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CSR strategy: 5 myths

by Optimy
November 5, 2021 - Reading time: 3min
CSR strategy: 5 myths

There was a time when people dreamed of working in large corporations, of distributing business cards of famous brands that were designed to generate very high financial gains. This may be falling behind. The traditional business model that aims only at a profit is surely outdated, and we are already beginning to see changes for professionals, companies and consumers and the need for a real CSR strategy.

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Still, many professionals have doubts about the effectiveness of the social-oriented business model. To bring some clarity, we decided to talk about some of the most common myths we have heard around the topic. Here they are: 

Myth 1. There is no ROI on CSR 

The social business must generate profit and maintain growth performance. It is essential that the organisation offers equally competitive solutions, pay your bills on time, and keep growing. But such growth can be combined with positively impacting society. Its commitment is to generate profit to increase social impact and not just to distribute among investors and shareholders. The Neste Corporation, listed in third place on the Global 100 ranking of the most sustainable companies in 2019, is a good example of this. Neste is a petroleum refinery and marketing company that has more than 50% of its investments in the development of renewable biofuels. The results are promising. Even though their biofuels business represents only a quarter of their revenue, it’s currently half of their profits. 

Myth 2. A CSR strategy has no real impact on attracting talents 

People feel more open with companies with a socially responsible profile. Many job seekers currently assess the profile of companies.  John List, an economist at the University of Chicago who has studied the economic impact of CSR, has concluded that companies that advertise their CSR practices attract about 33% more in application rates. According to him, this can even lead to corporations paying a lower salary to their candidates. He explains that many people are willing to accept a low-paying job as long as the company is engaged with social responsibility activities. Of course, this is not a rule. As in any business, it is necessary to generate the revenues required to pay employees well. The cause may be the professionals’ main interest, but they need to be adequately rewarded. The idea of low pay to gain more profit goes against the CSR business model.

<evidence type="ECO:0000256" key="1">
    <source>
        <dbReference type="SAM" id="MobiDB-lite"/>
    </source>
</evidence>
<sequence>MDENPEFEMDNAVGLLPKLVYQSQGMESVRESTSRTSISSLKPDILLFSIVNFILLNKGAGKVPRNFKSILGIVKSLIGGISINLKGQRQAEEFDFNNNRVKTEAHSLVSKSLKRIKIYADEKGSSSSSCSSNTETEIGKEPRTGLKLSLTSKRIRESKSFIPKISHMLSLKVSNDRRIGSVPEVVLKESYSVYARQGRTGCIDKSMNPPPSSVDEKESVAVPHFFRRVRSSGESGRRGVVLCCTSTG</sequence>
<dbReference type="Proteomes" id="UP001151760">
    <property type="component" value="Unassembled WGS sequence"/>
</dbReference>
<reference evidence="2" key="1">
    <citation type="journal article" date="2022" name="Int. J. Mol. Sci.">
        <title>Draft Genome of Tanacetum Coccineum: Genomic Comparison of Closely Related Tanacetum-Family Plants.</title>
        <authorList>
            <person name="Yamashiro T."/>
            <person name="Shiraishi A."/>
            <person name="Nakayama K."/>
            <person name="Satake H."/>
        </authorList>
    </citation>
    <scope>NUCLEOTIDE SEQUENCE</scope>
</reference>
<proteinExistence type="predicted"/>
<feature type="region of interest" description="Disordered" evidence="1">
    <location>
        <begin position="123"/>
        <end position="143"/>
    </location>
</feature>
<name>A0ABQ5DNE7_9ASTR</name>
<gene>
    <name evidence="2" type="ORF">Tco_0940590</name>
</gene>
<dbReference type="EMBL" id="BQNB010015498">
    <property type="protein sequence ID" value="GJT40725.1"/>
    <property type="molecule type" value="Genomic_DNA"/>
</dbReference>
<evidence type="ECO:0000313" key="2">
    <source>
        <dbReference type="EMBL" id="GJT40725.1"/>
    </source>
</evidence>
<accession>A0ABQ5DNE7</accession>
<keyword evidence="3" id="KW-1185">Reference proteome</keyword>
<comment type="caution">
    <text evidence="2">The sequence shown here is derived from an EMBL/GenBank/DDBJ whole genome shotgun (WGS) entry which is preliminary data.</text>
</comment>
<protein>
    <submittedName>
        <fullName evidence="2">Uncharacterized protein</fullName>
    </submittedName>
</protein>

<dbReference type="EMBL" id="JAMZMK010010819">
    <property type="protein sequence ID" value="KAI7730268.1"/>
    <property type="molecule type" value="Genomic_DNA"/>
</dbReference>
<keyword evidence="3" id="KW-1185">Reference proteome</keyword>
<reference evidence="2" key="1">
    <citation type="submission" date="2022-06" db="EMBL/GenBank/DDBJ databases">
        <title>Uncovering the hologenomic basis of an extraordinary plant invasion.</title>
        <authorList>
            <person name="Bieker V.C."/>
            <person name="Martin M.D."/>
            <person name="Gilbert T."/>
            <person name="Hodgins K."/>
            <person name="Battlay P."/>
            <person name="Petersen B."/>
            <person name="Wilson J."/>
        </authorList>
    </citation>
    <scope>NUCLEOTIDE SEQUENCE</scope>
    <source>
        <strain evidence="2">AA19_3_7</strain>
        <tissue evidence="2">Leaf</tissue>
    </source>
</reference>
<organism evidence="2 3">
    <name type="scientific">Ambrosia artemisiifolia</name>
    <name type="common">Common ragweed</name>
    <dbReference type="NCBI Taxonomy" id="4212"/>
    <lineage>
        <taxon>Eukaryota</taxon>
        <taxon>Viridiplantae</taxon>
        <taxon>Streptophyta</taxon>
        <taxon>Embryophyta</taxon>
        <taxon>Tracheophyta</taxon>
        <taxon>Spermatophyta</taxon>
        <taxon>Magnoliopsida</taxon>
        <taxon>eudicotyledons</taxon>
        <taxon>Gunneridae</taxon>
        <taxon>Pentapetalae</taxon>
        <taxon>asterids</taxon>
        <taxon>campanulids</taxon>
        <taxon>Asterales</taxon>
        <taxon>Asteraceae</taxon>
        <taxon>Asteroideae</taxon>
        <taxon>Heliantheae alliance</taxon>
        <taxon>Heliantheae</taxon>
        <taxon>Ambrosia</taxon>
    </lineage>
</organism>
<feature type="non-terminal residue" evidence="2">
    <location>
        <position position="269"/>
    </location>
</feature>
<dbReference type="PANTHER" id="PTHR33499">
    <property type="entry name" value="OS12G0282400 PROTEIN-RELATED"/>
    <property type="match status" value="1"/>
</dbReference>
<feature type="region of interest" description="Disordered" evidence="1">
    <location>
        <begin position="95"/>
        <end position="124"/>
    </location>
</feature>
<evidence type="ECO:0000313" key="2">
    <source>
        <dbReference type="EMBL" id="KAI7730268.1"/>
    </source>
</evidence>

Myth 3. CSR strategy is only for big corporations

The size of the corporation is hardly an obstacle when it comes to CSR. The California based company Numi Organic Tea is an example of this. With revenue of around $15 million, the company uses 100% biodegradable or recyclable packaging and has a waste reduction award program. According to Numi Organic Tea’s CEO, Ahmed Rahim, every single operation done in the company has sustainability in mind. Such actions led Numi to be recognised as one of the top 5 businesses in California for waste-reduction, which brought great publicity for the company. 

In fact, CSR might be a great way to differentiate a small business from the bigger ones and bring some positive attention. After all, when it comes to price competition, it can be hard to beat large chains. But if a small business is socially conscious, it may win over consumers that are willing to pay a bit more to support a company that is giving back to society. 

Myth 4.  CSR is the same as philanthropy 

Although many CSR projects have similar values to corporate philanthropy, these are two different business models. While corporate philanthropy aims to donate profits to charitable causes, CSR projects are intertwined with the corporations’ values and mission, leading to a continuous commitment to society. More importantly, the CSR business model has a broader scope and involves the overall attitude of the corporation towards its customers, employees, as well as the local community. 

Myth 5. CSR is a “trend” 

Nowadays, millennials represent a large part of the consumers and are an essential target market. The generation born between 1980 and early 2000 represents around 25% of the USA population.  More importantly, this segment of the population has different consumers’ habits when compared to previous generations. According to The Deloitte Millennial Survey, 50% of millennials declare that they would take a pay cut to find a work position that matches their values. Another study done by Cone Communications found that 71% of the American millennials hope corporations will take the lead on the social issues they consider important, and half of them would defend a purpose-driven company if people spoke badly about it. All this data is just a glimpse of what is yet to come. Every day, more and more people show a strong preference for investing and working for social-driven corporations. 

CSR strategy is now a must-have for any business that pursues long-term profitability. Ultimately, people want to support in many different ways companies whose values align with their own. Soon, taking a stand against social injustice and giving back to society will be a mandatory part of business.

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